Why Is Redundancy Important for Distilleries?

Picture it: you’ve spent 2 weeks fermenting for a large whiskey production order, you’ve got your staff ready to start charging your kettle, when suddenly your pump seizes, now you have no way to get the rest of your ferment into your kettle. It’s at this point that you start wishing you had a second pump just for backup.

That backup pump is a form of redundancy that every distillery should practice! Redundancy is the practice of having equipment on hand that doesn’t have a particular use at the moment, but it could become useful if other distilling equipment fails. It’s like having a generator in case the power goes out during a storm. 

Benefits of Redundant Distilling Equipment

As you’re developing your budget for equipment, it is a best practice to factor in additional costs for the smaller things such as pumps, hoses, clamps, and gaskets. Adding in these extra costs, and the extra distilling equipment to keep on hand in case of emergencies is also a great way to ensure that you are not wasting money on labor or downtime in the future.

If a pump goes down in the middle of the run, you have to spend time trying to move your ferment into your kettle; depending on the size of your equipment, manually transferring could take serious dollars in terms of hourly wages for your staff.

Having even the small things on hand such as gaskets and clamps is helpful – you don’t want to be cleaning your equipment and accidentally wash a gasket down the drain, just to have to wait a couple of days to get a replacement. It could potentially put you days behind in your production schedule.

Having redundant equipment goes beyond just your basic distilling equipment. If you have a forklift to move equipment or barrels around the distillery, you would also want to have a pallet jack that is capable of moving the same weight, just in case something happens in the middle of operations but you are unable to get a forklift tech out for a few days. The pallet jack will at least keep you moving for the time being.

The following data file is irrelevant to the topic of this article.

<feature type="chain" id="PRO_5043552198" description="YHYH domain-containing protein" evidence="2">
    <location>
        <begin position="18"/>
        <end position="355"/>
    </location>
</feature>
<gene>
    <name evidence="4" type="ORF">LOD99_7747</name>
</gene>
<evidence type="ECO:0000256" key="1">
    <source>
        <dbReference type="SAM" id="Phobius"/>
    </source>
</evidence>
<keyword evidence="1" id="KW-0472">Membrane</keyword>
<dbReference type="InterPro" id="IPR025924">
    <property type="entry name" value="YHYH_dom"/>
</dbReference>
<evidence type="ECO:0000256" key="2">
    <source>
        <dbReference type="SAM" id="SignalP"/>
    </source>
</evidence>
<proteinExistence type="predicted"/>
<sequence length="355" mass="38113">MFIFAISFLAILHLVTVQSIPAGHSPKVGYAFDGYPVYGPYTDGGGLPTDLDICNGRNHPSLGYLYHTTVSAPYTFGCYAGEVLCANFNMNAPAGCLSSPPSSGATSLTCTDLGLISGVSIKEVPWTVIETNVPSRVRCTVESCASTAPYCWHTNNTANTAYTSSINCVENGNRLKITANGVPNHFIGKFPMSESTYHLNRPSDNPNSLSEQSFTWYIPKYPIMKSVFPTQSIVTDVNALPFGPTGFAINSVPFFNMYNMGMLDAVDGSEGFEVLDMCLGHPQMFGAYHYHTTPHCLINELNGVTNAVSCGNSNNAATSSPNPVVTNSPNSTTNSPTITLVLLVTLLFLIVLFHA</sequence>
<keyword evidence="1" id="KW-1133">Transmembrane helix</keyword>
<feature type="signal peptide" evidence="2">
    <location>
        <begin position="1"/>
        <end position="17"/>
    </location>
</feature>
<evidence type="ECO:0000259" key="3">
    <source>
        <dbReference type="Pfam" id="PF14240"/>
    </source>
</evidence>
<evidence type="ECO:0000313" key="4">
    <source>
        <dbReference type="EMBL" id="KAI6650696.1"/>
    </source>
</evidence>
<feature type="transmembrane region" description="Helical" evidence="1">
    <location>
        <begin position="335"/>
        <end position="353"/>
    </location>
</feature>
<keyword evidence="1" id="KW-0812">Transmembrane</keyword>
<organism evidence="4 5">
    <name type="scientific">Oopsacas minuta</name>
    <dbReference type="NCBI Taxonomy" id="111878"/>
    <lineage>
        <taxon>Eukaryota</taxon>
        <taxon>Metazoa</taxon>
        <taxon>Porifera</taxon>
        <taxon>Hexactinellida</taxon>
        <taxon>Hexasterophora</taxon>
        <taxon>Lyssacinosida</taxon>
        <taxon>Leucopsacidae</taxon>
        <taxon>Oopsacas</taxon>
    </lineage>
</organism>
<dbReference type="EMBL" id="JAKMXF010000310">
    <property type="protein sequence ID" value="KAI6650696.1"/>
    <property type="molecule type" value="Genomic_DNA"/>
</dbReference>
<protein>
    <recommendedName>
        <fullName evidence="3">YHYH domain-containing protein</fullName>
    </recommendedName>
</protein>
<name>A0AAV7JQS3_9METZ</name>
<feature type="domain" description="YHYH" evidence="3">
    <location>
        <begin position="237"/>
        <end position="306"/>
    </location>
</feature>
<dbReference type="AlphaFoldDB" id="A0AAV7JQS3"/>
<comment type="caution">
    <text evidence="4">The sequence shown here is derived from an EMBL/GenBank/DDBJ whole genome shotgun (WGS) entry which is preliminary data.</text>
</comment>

The most expensive part of distillery operations is the labor, not having redundancy in your distillery can cause your labor rate to quickly eat into your profit margins. If you have to cut hours because the equipment is down, this can also produce low morale amongst your staff.

Try setting up a redundancy cart. Grab a low-cost rolling toolbox and stock it with a few tools that are needed such as a screwdriver, crescent wrench, spanner wrench, and the basics for tightening equipment. Add a few extra clamps, gaskets, and assorted parts that might increase efficiency either when assembling, cleaning, or just doing regular maintenance. The toolbox can be rolled to where the work is being done and decrease the need to run back and forth to the supply room.

Developing a good maintenance procedure is another form of redundancy that can alleviate downtime due to equipment malfunction. Making sure that the equipment is in good working order when it is needed helps increase efficiency as well because it reduces the probability of needing to repair or replace equipment.

If you’re delegating money in your budget, but are wary about adding the extra pump or hoses, add up what the labor cost would be if your equipment goes down. It won’t take much to realize that redundant distilling equipment is less expensive in the long run. If you have any questions about what spare parts you should carry, give us a call at 561-845-8009 and we’d be happy to help you build a redundancy budget!